ShAMELESS PLUGS and other stuff
A little after 6 o’clock Monday morning, Kyle Rudolph pawed off his iPhone alarm, then braced for the pain, not knowing how bad it would be until his feet touched the floor.
About 15 hours earlier, down in Jacksonville, he had played 64 offensive snaps out of a possible 66. The final one was a kneeldown that sealed a win over the Jaguars.
The 27-year-old tight end had a 44-yard reception on the game’s first play, getting twisted to the turf at the end of it. And his 3-yard touchdown late in the fourth quarter helped put the game away. In between, Rudolph locked out linebackers on running plays and a few times threw his broad shoulders into defensive ends while leaking out on routes.
After stretching his long legs in first class on the 1,176-mile flight back to Minneapolis, Rudolph cleaned several inches of snow off his truck in the Winter Park parking lot and headed home to watch Christmas movies with his wife, Jordan, on Freeform.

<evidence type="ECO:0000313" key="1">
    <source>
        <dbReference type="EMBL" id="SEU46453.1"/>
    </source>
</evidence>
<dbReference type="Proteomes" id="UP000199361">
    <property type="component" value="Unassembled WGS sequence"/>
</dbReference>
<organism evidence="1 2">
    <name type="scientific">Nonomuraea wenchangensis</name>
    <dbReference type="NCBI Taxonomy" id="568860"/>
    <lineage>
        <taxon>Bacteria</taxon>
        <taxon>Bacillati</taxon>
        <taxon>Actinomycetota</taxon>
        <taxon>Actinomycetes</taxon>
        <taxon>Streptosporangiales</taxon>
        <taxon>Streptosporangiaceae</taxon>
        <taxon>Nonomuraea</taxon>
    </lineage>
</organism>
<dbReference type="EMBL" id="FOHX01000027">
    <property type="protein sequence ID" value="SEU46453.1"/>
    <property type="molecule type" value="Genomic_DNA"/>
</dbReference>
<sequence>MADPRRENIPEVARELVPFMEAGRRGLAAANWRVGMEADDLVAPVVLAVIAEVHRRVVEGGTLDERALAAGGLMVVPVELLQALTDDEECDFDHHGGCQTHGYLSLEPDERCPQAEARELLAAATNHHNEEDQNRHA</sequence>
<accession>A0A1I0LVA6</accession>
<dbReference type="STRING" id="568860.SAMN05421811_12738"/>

As far as his Sundays go, this one did not seem to be too taxing. But Rudolph didn’t know for sure until Monday morning, when he climbed out of bed and took stock of what ached. This Monday, his pain and discomfort level was only a three or four out of 10.
“I felt pretty good,” Rudolph said. “Some Mondays you kind of wonder how you’re going to be able to play a game the following Sunday.”
Over the next 150 hours, Rudolph would be preparing his body to do it all over again this Sunday, when the desperate Vikings host the Indianapolis Colts.
It would be a few more days until he felt like himself again, relatively speaking, of course. After 13 meaningful games filled with high-speed collisions and with at least three more left, Rudolph won’t be 100 percent any time soon. But a weekly routine without much variation has allowed him to play every game, many at a high level.
As Rudolph got his body right for Sunday’s game against the Colts, the sixth-year tight end agreed to give the Star Tribune a detailed look at his personal recovery process.
It started early Monday, the most important day for a player besides game day.
Read the rest of the story at StarTribune.com...